The Active – And Not-So-Active – Mom-To-Be

Everyone says staying active is important in pregnancy. Everyone. If you’ve been pregnant before – or you’re pregnant now – you know what I mean when I say sometimes it gets to be a bit overwhelming how often you read about it or get lectured about it.

But, yes, it’s important. It’s also important to know that your expectations of pregnancy fitness may not match up to reality.

Case in point is Emily, a blogger on Babble.com, who wrote “Accepting that I am not a pregnant runner.” This woman is way more hardcore of a runner than I ever was, yet she found for a number reasons, running and pregnancy didn’t mix for her. It was hard for her to come to terms with the realization, and it was harder still to not compare herself to the women who managed to keep running with a bump.

With my first pregnancy, I had no desire to be a pregnant runner. Well, maybe I did at the very beginning, but as soon as morning sickness kicked in, what little inclination I had was set aside. With this pregnancy – and even before I got the positive test result – I was determined that I would be a pregnant runner. And funny, somehow, I became one.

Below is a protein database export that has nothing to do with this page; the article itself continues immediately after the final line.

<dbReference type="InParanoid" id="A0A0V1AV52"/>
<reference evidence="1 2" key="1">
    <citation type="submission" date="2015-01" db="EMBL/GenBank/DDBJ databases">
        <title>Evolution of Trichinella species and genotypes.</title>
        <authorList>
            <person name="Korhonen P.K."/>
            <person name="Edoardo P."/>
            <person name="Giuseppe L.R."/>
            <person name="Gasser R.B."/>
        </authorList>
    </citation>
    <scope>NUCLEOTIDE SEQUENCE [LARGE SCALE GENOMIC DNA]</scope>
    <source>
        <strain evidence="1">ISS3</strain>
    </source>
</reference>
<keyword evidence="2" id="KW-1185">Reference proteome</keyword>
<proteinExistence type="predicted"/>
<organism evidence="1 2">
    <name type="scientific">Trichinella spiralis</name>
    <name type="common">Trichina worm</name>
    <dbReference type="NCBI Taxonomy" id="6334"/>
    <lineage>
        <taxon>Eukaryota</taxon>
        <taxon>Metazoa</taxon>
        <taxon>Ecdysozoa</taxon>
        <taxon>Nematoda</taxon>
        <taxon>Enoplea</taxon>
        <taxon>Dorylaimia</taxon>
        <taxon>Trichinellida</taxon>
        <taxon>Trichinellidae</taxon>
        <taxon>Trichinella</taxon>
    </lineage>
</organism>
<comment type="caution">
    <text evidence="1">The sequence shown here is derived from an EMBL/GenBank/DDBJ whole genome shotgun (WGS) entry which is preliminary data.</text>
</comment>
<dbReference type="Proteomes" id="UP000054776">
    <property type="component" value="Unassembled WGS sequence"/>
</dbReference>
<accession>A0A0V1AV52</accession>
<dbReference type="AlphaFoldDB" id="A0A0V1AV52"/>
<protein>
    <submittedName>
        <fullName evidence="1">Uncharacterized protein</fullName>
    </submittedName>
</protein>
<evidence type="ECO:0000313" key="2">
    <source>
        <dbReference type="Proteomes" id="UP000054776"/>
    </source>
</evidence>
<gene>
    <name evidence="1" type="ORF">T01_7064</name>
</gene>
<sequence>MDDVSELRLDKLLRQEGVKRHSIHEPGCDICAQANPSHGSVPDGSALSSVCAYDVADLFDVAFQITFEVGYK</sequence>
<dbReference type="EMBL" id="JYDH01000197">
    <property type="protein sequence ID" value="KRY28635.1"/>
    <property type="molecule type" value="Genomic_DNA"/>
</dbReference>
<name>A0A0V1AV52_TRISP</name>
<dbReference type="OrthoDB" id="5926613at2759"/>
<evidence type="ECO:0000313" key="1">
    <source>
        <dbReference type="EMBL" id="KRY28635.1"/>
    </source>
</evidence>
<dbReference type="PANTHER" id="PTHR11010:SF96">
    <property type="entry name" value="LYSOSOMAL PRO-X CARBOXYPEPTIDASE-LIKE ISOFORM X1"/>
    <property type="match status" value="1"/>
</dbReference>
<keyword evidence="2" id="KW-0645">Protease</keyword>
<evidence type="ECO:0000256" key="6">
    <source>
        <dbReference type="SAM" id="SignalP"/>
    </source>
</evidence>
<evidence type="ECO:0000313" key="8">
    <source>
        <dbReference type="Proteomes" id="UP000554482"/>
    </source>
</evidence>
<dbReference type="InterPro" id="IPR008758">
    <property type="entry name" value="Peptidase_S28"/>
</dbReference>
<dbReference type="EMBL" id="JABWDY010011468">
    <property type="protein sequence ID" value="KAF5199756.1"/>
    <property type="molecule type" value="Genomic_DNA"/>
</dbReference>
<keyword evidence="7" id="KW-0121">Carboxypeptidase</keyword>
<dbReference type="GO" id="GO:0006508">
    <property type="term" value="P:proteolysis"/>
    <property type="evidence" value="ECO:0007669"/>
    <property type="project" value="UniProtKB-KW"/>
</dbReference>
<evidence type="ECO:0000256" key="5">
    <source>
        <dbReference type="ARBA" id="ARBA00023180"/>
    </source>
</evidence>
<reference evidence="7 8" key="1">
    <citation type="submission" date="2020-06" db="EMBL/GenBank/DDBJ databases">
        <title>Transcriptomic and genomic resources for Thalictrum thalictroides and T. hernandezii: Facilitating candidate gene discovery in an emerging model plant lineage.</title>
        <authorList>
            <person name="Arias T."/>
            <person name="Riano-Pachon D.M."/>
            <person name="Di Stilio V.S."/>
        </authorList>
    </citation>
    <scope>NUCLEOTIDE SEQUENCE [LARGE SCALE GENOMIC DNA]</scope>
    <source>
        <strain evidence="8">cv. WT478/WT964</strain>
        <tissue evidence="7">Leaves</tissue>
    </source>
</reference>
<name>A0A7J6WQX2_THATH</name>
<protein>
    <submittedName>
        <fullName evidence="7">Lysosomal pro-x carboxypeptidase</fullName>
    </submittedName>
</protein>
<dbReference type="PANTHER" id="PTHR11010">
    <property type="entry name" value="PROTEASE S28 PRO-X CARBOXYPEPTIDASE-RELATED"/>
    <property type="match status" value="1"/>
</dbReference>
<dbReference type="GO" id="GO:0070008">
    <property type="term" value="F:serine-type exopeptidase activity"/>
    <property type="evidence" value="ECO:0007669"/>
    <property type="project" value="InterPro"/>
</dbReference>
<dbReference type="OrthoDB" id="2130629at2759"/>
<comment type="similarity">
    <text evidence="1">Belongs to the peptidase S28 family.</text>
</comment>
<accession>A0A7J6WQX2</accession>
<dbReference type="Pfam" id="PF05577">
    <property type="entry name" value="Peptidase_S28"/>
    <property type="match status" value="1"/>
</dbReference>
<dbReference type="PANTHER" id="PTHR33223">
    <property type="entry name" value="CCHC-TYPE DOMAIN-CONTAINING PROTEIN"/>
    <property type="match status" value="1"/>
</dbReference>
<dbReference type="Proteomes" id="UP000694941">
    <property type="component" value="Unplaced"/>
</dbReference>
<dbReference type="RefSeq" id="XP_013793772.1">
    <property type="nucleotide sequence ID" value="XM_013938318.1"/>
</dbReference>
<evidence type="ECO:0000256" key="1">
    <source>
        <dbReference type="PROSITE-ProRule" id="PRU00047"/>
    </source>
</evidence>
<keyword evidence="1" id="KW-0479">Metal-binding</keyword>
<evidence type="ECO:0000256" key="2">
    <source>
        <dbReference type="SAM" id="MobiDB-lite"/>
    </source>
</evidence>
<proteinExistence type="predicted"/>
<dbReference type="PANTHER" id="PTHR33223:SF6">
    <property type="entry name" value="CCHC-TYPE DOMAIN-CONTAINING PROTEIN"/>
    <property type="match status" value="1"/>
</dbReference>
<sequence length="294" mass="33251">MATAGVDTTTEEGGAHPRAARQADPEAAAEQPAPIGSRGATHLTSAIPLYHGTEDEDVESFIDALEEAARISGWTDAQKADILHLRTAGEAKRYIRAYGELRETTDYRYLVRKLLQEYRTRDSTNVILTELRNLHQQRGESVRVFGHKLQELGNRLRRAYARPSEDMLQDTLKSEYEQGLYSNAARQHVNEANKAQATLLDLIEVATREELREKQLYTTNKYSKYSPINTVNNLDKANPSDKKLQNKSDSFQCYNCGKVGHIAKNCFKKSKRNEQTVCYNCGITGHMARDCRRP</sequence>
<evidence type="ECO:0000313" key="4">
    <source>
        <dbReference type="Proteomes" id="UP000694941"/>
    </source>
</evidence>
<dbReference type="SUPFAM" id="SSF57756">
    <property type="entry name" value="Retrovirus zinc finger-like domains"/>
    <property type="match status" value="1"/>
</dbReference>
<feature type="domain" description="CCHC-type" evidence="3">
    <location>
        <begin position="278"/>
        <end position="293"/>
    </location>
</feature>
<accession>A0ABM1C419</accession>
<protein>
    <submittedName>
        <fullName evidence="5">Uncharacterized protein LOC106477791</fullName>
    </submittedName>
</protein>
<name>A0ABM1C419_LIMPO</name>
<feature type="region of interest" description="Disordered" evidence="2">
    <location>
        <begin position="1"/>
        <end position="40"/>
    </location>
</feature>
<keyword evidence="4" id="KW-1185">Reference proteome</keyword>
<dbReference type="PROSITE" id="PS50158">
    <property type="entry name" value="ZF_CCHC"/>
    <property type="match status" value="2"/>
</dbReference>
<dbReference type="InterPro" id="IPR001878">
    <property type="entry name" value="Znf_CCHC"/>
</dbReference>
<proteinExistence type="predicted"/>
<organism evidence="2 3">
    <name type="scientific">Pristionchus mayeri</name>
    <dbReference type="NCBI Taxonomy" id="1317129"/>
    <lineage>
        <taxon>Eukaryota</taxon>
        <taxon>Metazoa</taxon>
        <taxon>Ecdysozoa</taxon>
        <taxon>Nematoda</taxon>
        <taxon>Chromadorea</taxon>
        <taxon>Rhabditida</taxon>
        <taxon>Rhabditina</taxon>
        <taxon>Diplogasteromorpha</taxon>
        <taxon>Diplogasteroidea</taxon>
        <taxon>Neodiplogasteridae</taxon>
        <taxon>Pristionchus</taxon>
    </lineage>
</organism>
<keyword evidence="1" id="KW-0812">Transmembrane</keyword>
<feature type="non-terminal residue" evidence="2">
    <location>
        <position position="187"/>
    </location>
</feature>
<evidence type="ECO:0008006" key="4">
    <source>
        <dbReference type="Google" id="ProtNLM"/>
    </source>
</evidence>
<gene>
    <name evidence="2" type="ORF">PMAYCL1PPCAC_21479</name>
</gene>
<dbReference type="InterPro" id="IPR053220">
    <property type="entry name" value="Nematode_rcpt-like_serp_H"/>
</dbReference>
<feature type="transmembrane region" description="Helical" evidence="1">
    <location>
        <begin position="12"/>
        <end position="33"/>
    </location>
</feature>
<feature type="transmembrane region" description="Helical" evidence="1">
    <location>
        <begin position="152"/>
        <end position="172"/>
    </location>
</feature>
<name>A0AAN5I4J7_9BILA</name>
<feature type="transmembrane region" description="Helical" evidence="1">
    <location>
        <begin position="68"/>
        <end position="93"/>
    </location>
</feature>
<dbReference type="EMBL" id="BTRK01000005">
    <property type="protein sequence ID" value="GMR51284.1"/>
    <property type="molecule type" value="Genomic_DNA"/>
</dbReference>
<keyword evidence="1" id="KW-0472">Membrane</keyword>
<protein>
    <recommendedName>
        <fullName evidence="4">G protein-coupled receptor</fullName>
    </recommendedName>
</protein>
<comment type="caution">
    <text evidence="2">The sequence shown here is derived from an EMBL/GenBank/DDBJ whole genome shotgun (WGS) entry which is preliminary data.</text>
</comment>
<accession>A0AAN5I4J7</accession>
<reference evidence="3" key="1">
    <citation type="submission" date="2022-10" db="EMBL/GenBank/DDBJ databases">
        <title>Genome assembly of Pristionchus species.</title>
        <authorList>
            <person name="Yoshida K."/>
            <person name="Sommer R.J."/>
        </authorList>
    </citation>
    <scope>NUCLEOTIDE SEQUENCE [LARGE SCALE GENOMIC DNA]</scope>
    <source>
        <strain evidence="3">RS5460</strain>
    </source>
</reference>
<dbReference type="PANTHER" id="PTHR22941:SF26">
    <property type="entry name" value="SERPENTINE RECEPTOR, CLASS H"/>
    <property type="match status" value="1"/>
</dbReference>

20 weeks pregnant post-half-marathon

Running in the early part of my pregnancy wasn’t too hard. In fact, it helped with the morning sickness. However, now that I’m in the “could be smuggling a basketball” phase, I’ve put away my running shoes.

After that half-marathon at 20 weeks along, I halted all running. Toward the end of training, I occasionally felt a heaviness in my abdomen, similar to what Emily described in her blog post. It was uncomfortable and forced me to walk more than I planned in training.

After the race, my belly grew and that uncomfortable heaviness reared its ugly head again when I went for the first post-race run. At that point, I decided I was done with running until after the baby arrived (well after the baby arrived).

I’m not terribly disappointed to be done already, honestly. Heck, I made it a lot longer than I did in my first pregnancy.

The groundwork I laid during this pregnancy will help immensely postpartum, even though I won’t still be running at 28, 34 or 40 weeks pregnant. Naomi, another Babble blogger, wrote about getting her running groove back postpartum. Not an easy task, it turns out.

Moms – What has been your experience working out while pregnant and post-pregnancy?

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About kareiner

I'm an active mom who loves to cook. I'm passionate about health and fitness. I'm no expert, nutritionist, personal trainer or miracle worker. I just like being active and I like good food.
This entry was posted in General Fitness, Running and tagged , , , . Bookmark the permalink.

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